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Implications:  Industrial production continued to beat expectations in June, rising for the second month in a row due to broad-based gains in every major category.  Manufacturing was the biggest positive contributor, rising 0.4%.  Looking at the details, auto production was the biggest contributor to June’s gain, jumping 1.6%. That said, non-auto manufacturing (which we think of as a “core” version of industrial production) also posted a gain of 0.2% in June. What’s interesting about today’s report is that it shows activity in manufacturing has been broadening recently. We have been highlighting the production of high-tech equipment in these reports, which is up at a 13.3% annual rate in the past three months, likely the result of investment in AI as well as the reshoring of semiconductor production. This is consistent with the broader post-COVID trend of consumer preferences shifting away from goods and towards services leaving capital goods as the driver of manufacturing activity.  However, the demand for consumer goods seems to be reviving of late, with manufacturing activity in that sector up at a healthy 10.3% annual rate in the past three months. Notably, this is the fastest three-month pace since early 2021 as lockdowns were still in full effect.  The mining sector was also a tailwind in June, with activity increasing 0.3%.  Gains in the production of oil and gas more than offset a slowdown in the drilling of new wells and the extraction of other minerals.  Finally, the utilities sector (which is volatile and largely dependent on weather) was also a source of strength in June, rising 2.8%.  Part of the recent strength in industrial production has been a surge in utilities demand, which is up at an unsustainable 39.2% annualized rate in the past three months due to warmer than normal temperatures driving demand for air conditioning which will normalize in the months ahead.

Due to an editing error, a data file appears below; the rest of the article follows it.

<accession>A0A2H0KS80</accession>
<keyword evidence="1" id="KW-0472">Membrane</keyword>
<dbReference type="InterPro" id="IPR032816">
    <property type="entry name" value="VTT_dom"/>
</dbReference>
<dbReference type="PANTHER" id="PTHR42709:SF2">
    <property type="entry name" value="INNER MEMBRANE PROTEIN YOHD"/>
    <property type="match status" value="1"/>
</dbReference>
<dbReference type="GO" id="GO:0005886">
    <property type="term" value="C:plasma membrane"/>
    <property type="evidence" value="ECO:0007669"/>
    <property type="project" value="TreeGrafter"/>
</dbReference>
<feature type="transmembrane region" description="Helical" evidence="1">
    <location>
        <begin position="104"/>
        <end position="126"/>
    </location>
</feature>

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Posted on Wednesday, July 17, 2024 @ 11:09 AM • Post Link Print this post Printer Friendly
  Housing Starts Rose 3.0% in June
Posted Under: Data Watch • Government • Housing • Markets • Fed Reserve • Interest Rates